Whether additionality or substitution is actually part and parcel within the distribution process seems to lay with the individual.   One man’s drink is another’s poison.  Does the individual agree that the arts should be publicly funded or not or at least in part. Depending on personal outlook there could be justification for a base standard but the optional extras cost more.  The question then begs are people prepared to pay for it.  The general consensus is probably not, especially if it means an increase in taxes. It is altogether quite different to withdraw that which has been promised, as with the arts stabilisation fund.  The NOF seems to have pushed this to the limit and one is compelled to ask ‘If the increase to health, education and the environment are so necessary then why has the state not provided this before?’ The question will remain unanswered until the NOF has played a few more hands yet.  The application system could appear a rather closed shop and this could be justified if the expertise of planning and structure were required.  The reality  appears not and boards seem to be selecting projects in an ad-hoc manner.  The obvious and most practical solution to the inequality would be to structure plans of development,  funded and agreed by the public.  The present lack of democratised input does nothing to dispel the possible myth of hegemony.  Secret circles and skulduggery are difficult to comprehend when one operates an open forum. On the other hand the very reason for prohibiting access may be the fear of loosing control. Finally, all these questions are right and proper but does anybody really care? The overwhelming, almost narcotisising prospect of becoming a millionaire may well have dampened the cause for distribution equity.  





The Department for Media, Culture and Sport (DCMS)


(1)       Dept of Culture, Media and Sport.1997. Government White Paper - The People’s Lottery. [online].CCTA. Available from: [Accessed 10 November 1999]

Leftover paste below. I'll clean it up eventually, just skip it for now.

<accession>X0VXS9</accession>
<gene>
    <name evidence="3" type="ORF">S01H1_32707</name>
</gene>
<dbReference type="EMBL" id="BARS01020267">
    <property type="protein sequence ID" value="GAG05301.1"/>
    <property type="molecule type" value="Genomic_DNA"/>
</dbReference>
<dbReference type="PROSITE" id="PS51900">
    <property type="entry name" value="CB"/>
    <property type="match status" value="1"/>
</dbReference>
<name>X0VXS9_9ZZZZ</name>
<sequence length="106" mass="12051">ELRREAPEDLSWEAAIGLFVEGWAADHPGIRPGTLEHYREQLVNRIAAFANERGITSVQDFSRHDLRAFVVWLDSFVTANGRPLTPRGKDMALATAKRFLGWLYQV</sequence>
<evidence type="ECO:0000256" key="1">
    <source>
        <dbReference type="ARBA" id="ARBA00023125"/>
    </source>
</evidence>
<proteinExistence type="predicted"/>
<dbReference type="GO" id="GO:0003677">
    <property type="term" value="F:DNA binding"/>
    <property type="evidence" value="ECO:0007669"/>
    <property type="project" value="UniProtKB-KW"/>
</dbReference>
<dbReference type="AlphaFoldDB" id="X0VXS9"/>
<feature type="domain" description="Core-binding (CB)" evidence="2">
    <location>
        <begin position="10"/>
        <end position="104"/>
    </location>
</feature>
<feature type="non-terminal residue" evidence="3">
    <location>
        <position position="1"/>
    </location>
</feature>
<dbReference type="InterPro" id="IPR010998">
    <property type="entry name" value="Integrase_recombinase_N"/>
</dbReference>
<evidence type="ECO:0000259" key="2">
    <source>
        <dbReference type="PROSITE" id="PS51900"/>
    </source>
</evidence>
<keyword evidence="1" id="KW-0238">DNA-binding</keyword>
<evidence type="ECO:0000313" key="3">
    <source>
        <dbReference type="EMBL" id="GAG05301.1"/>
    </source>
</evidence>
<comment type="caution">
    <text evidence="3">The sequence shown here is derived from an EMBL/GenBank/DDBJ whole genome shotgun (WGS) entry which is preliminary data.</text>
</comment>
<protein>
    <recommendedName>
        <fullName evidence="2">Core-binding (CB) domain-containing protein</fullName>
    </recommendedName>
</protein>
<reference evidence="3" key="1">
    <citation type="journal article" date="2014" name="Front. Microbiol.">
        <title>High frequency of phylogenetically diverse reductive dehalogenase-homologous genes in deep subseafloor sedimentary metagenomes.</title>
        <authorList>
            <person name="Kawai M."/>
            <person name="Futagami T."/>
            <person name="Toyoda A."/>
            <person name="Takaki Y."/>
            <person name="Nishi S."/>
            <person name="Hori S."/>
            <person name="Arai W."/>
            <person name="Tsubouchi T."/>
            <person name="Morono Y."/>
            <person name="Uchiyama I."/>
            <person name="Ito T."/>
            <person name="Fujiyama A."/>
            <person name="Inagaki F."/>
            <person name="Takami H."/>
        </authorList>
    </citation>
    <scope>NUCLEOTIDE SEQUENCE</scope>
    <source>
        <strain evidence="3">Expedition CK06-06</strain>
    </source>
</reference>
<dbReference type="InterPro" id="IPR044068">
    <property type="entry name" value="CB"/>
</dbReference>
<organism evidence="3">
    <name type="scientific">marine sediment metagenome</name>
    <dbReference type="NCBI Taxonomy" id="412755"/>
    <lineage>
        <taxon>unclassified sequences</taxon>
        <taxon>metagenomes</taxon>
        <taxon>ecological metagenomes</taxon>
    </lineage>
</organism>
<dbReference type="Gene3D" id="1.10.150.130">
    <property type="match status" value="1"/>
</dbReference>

(2)       Dept of Culture, Media and Sport.1997. Chris Smith sets out details of £5 million boost for Arts.[online].CCTA. Available from: [Accessed 10 November 1999]


(3)       Dept of Culture, Media and Sport.1997.Extra Lottery cash will help equip Britain for the future. [online].CCTA. Available from:

[Accessed 10 November 1999]


(4)       Dept of Culture, Media and Sport.1997. The National Lottery. [online].CCTA. Available from:

[Accessed 10 November 1999


The National Lottery. 1999. Information. [online]. Camelot group. Available from : [Accessed 11 November 1999]



M, Swift. 21 October 1999. Leisure Week. Councils too dependent on Lottery for funding.


G, Evans and J, White. 1996. The Economic and Social impact of the National Lottery – A literature review. North London Press. London.


G, Evans.1995. Journal of Leisure Studies - Planning for Leisure or pay up and play the game. E & FN Spon. London.


G, Torkildsen. 1999. 4th Ed. Leisure and Recreation Management. E & FN Spon. London.












Fitzherbert, L. 1995. Winners and Losers. York Publishing Services. York.



Editor. June 1998. Leisure Week. Royal Opera House answers its critics with cut-price tickets. Centaur.


M, Swift.  October 1999. Leisure Week. Councils too dependent on Lottery for funding. Centaur.


M, Swift.  May 1999. Leisure Week. Lottery points to white knuckle ride ahead. Centaur.